Monday, September 20, 2010

Seven Characteristics of a Good Juried Show Painting

What are the characteristics of a painting most likely to be accepted in a juried show and possibly win an award?

This is the question many artists ask themselves. I have thought about this a great deal, having entered quite a few juried shows during my 30-year painting career, and here is my analysis of the seven characteristics of an award-winning juried show painting:

Intentionality: the artist’s intentions are clear and have been fulfilled—it looks like you knew what you wanted to do and did it with passion
Universality: the image has universal appeal and is something we all can relate to; it should not require too much “decipherment” or be so personal we can't figure it out
Execution: the painting shows a mastery of technique, whether it be abstract or realistic, tight or loose; the artist has confidence in the handling of materials
Conciseness: the painting tells one story, poignantly, without unnecessary components
Composition: a good underlying abstract design exists, the composition is balanced with no glaring mistakes in design
Creativity: the subject is not hackneyed, and if common, an uncommon viewpoint or treatment has been selected; the artist is getting us to look at things in a new way
Timelessness: the painting's subject matter would intrigue us at any time in history--it makes us stop and think about life and the universe

Here are some paintings that won awards in the BWS Mid-Atlantic Exhibition juried by Jean Uhl Spicer last spring 2010. What do you think? Do they meet some of the criteria mentioned above?:

The Maya of Chichicastenango by Jan Ledbetter, Silver Medal

Stuck at the Top by Susan Stuller, Bronze Medal

Green Gloves by Jeannie McGuire, $250 award

Voyage by Denny Bond, $133 award

Charleston Market by Patricia Herlihy, $100 award

Between Us by Nancy Stark, $200 award

Old Fishmarket Close by Dale Sheldon, $133 award

Here is what some juror's have said they were looking for in selecting the pieces for the show:

“In choosing the paintings for the exhibition, I have kept three things in mind: exciting design, paint quality and strong values.” Frank Francese, juror of Baltimore Watercolor Society 2009 Mid-Atlantic show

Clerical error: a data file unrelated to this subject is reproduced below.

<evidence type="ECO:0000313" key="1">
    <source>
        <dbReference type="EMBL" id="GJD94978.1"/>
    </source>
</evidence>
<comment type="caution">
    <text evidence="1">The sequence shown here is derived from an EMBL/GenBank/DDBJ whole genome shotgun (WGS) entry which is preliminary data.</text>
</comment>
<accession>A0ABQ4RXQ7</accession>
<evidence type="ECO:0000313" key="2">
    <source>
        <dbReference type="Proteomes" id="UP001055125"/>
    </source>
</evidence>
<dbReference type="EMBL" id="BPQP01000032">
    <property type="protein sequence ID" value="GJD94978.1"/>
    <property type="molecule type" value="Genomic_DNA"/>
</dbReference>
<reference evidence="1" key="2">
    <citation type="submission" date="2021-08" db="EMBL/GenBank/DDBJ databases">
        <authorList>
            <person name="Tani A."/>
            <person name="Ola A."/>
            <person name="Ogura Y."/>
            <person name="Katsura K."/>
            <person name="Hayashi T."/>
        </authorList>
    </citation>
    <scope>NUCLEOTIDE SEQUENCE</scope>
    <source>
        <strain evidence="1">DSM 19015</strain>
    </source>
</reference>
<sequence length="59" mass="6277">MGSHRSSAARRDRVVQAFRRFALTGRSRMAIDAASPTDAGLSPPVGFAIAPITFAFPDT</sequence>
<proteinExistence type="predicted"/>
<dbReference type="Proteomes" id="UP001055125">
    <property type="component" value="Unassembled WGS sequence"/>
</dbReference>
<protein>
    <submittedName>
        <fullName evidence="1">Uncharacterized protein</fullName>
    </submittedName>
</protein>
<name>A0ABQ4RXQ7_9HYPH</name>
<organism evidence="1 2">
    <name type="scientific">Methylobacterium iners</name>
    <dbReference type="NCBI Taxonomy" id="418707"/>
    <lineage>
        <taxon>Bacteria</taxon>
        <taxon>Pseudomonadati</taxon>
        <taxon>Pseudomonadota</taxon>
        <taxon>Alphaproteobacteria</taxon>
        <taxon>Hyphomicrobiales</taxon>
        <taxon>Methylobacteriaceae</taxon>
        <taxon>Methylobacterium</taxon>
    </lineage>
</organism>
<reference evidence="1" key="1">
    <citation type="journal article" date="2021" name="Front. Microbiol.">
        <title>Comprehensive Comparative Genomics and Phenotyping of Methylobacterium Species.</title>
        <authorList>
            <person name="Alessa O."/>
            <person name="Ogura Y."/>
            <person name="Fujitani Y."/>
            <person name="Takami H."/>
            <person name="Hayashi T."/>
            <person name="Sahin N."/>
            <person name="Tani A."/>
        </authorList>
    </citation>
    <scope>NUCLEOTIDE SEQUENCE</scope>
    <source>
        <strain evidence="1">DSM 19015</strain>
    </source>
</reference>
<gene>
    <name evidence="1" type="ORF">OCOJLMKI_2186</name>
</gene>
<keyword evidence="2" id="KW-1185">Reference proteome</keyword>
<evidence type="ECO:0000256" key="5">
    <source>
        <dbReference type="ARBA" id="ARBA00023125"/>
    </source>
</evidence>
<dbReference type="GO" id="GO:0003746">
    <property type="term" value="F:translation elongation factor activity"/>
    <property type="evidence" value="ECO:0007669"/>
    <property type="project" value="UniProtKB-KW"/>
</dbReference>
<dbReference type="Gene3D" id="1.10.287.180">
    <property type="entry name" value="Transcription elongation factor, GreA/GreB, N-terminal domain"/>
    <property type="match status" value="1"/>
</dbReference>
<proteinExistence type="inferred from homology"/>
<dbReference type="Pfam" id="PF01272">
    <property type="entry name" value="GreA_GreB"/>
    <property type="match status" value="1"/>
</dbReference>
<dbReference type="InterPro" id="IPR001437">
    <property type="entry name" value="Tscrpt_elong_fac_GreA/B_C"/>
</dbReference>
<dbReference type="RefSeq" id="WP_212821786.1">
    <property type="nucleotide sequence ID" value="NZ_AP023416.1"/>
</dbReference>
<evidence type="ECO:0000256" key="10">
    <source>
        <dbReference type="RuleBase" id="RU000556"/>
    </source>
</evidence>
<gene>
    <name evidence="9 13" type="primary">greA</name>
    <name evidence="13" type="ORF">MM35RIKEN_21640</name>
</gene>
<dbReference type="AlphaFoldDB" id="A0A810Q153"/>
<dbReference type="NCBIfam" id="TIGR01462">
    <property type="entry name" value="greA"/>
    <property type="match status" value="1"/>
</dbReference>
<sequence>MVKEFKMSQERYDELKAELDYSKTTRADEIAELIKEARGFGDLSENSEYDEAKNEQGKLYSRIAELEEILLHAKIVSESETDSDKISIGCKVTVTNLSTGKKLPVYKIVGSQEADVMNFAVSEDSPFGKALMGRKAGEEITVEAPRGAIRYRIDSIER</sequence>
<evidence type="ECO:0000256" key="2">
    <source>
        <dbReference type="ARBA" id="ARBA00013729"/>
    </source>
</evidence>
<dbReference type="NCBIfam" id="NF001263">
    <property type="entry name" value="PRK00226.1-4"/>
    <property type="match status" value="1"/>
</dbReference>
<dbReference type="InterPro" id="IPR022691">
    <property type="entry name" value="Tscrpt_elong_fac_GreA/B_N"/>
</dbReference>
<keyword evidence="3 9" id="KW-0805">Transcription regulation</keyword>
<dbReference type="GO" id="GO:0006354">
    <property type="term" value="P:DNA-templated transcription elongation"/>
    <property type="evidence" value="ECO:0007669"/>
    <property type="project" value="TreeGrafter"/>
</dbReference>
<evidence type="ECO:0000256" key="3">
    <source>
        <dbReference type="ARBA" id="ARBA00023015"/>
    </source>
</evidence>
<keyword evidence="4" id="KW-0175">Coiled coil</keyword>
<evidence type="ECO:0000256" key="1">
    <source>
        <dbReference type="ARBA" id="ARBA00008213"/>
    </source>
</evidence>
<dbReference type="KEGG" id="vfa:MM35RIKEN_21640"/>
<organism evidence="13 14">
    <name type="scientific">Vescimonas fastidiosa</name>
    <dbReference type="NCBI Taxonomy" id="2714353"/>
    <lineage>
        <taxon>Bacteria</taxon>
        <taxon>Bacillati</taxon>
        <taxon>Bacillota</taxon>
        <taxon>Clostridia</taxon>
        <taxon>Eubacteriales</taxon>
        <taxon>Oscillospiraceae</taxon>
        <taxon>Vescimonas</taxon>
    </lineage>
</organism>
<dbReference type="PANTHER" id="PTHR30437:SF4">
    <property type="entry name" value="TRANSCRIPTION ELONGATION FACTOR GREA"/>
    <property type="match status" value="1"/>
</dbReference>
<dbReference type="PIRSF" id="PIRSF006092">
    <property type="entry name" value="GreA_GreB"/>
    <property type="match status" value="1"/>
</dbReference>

“My challenge was to select those paintings that best conveyed creative approaches and displayed a personal concept regardless of technical ability. I also rely on the emotional resonse I feel at first look.” Jean Uhl Spicer, juror of 2010 Baltimore Watercolor Society Mid-Atlantic show.

“I looked for paintings that exhibited a very personal connection between the artist and the work”. Carl Purcell, juror 2009 National Watercolor Society show

“I responded to those works that made me think or see in a new way. Interpretation, a personal vision, strength of design, content, and authority in the use of materials were important as I made my choices.” Carol Pickle, juror of Adirondack National 2010 Exhibition of American Watercolor

“Before looking at any work, I decided on a further criterion for awards: I would reward original thinking—artists who took risks and pushed their media beyond traditional standards of execution.” Michaele Harrington, juror for awards of Kensington, MD “Paint the Town”, 2010

Here at ARThouse, I am currently teaching a course called "Art Professionalism and Independant Study". We are looking at questions like this with the aim of developing artwork that is professional and likely to succeed in the highly competitive art world. Juried shows serve a very important role in the art world: they help "raise the bar" on quality and inspire artists to do their very best work.

What do you think are the most important characteristics of a good juried show painting? What have I missed?

Susan Murphy, ARThouse, September 20, 2010